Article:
I Tried Using a Bullet Journal and This Is What Happened
I have to admit — I was SO confused when trying to grapple with how a bullet journal works. I looked at various tutorials, Pinterest-worthy photos and a seemingly endless stream of YouTube videos. I really, realllllly tried to focus on the whats, the whys and the wheres. But all the while, I was wearing a WTF look on my face (and it should be noted, that this is not my usual look).
Even with the initial confusion, I was willing to give it a go because I’m always looking for ways to be more efficient, to work smarter and to be more focused on making those dreams of mine come true. This whole bullet journal seemed to be worth the brain pain.
The first thing I learned is that there were things that I needed. Hello, shopping! First and foremost was a journal, one that’s sturdy and a size that’s easy for me to bring into the wild (I went with Classic Moleskin). Then I needed some pens — pens that I love, pens that make me happy when I write with them (hello UniBall Deluxe… I love you). I threw in a ruler and Washi tape after getting major inspo from the bullet journal masters on Pinterest.
The second thing I learned? My penmanship sucks. (I think it’s time to sign up for Brit + Co’s Calligraphy 101 course!) I just had to remember that the bullet journal is an uber-personal thang, and it isn’t for public consumption. Although I’d pretty it up with fancy tapes and cute labels, the gist of it is purely utilitarian. But in the end, the prettier I made my journal, the more likely I’d open it up.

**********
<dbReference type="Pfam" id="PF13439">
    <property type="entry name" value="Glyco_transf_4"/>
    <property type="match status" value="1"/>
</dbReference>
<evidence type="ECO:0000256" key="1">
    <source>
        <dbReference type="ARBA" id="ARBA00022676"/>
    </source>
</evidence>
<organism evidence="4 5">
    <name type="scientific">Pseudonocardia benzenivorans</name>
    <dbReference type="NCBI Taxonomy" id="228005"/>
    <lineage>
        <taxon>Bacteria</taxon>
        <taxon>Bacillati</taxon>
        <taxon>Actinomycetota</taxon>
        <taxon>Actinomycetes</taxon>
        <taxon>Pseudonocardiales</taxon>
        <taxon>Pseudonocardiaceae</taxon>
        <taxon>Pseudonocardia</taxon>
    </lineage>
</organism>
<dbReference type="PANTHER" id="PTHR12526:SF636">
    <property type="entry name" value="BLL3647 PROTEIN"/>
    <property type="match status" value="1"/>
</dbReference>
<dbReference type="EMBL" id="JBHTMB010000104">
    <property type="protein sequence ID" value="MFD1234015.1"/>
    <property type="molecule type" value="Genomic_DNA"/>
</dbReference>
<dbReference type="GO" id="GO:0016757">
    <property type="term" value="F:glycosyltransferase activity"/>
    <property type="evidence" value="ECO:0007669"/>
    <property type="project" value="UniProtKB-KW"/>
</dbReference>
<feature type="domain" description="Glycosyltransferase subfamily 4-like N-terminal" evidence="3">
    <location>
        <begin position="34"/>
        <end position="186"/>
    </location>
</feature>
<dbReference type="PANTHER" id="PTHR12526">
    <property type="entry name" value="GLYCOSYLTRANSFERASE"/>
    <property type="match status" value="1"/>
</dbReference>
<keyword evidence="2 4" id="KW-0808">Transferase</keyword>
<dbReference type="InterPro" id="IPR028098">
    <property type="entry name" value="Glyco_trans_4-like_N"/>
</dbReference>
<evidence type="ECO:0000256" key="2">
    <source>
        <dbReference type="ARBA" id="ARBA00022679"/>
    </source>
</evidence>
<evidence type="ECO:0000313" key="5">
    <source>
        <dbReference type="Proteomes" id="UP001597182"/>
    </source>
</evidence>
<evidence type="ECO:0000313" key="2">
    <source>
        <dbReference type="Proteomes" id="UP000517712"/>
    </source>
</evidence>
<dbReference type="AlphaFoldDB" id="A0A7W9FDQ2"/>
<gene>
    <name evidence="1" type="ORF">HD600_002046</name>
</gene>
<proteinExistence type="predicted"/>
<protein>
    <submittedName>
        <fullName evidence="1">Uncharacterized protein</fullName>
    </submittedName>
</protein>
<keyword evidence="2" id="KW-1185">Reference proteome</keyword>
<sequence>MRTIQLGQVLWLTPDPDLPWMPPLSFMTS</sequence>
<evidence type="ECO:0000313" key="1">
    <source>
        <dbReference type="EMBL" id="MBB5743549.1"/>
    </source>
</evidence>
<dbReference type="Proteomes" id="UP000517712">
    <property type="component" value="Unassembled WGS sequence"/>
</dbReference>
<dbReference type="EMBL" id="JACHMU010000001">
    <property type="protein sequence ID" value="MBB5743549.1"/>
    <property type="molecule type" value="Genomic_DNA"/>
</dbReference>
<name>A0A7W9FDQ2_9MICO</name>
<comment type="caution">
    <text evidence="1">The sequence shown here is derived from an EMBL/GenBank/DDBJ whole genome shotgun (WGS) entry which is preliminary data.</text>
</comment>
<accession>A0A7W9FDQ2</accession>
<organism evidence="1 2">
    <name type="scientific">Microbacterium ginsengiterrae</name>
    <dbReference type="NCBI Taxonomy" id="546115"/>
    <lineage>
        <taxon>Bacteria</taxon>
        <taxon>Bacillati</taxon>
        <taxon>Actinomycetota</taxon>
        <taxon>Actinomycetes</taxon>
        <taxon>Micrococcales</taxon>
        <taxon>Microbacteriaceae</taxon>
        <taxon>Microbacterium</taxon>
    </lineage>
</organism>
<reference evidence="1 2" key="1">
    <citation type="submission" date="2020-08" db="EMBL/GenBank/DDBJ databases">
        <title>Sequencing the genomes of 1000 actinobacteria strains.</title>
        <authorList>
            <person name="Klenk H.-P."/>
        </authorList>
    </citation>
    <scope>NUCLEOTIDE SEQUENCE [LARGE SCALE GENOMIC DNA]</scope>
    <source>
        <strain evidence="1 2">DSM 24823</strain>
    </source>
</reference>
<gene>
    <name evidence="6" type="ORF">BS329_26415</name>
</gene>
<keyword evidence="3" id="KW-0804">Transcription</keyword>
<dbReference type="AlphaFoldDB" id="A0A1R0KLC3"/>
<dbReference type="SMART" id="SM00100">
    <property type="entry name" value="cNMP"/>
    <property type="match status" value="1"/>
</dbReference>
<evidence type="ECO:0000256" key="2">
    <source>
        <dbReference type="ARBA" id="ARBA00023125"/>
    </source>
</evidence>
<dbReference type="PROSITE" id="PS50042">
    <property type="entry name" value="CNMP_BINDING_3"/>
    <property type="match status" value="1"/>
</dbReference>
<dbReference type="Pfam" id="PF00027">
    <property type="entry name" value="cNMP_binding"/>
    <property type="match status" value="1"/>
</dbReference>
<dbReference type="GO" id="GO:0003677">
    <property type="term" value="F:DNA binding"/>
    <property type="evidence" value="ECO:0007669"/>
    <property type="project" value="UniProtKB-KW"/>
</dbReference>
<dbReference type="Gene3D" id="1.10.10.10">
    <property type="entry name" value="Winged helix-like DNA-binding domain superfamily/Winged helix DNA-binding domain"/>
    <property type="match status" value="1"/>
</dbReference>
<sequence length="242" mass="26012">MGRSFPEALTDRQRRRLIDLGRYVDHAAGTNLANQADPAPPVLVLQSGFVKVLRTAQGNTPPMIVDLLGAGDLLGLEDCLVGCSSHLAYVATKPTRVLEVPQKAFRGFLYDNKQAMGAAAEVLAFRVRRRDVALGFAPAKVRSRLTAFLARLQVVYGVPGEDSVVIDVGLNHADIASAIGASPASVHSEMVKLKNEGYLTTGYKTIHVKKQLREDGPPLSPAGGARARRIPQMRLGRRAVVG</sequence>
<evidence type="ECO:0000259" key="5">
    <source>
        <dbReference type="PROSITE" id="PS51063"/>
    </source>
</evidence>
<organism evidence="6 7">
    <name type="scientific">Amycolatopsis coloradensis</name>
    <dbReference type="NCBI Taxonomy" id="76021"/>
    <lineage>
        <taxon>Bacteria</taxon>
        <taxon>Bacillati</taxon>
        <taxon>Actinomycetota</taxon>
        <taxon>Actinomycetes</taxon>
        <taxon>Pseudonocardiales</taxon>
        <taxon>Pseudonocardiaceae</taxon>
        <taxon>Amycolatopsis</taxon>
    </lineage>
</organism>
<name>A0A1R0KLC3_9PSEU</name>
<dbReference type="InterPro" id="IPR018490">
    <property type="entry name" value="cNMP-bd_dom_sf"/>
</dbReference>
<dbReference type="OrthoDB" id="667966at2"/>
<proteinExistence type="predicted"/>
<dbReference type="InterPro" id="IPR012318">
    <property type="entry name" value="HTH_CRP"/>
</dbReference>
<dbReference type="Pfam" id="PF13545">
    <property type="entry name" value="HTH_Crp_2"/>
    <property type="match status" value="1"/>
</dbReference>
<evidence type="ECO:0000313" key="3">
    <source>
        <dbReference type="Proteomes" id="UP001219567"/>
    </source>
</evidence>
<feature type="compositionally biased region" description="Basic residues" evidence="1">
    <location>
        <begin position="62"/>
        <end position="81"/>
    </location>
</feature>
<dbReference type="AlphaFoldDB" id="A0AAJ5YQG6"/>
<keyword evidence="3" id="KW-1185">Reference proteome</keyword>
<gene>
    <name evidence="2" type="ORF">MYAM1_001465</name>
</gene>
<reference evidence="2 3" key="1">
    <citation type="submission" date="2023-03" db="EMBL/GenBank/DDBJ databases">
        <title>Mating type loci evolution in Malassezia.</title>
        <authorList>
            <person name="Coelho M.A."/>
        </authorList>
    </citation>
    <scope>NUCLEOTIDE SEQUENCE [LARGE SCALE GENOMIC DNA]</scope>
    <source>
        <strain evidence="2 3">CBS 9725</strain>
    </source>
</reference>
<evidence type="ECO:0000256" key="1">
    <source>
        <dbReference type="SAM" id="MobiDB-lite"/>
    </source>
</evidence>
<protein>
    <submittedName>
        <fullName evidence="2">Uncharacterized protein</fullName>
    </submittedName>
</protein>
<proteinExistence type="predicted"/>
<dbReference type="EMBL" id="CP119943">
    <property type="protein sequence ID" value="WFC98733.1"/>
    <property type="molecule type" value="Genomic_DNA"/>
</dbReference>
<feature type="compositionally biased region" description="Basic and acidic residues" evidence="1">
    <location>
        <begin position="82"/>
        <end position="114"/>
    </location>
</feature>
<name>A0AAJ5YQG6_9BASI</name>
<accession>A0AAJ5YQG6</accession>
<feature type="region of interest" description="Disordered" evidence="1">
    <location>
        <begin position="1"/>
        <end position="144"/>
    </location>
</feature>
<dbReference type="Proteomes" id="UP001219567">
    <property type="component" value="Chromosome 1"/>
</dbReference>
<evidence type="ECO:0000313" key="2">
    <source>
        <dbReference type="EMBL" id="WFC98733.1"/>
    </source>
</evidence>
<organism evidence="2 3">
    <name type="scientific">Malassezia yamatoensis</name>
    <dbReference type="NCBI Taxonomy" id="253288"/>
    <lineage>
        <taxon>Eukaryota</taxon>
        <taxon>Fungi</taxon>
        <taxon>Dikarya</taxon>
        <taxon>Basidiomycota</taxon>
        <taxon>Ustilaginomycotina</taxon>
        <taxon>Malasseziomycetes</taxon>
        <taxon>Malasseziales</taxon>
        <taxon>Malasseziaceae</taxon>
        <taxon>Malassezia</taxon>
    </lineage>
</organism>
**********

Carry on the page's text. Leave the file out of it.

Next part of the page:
I spent more time than I should have setting up my journal (there went a chunk of being-efficient time). In mapping it out, there were some basics that I made sure to add per Ryder Carroll, the inventor of the bullet journal. They included the Index, Future Log, Monthly Log and Daily Log. I then threw in a few of optional goodies such as a TBR (To Be Read) page (with little sketches of the spines of books, natch), Spending (or, where the hell does all my money go), Project (Fun), Projects (Home, aka not as fun) and Ideas. I opted to sprinkle those extra sections throughout the book using paper tabs so they’re easy to reference.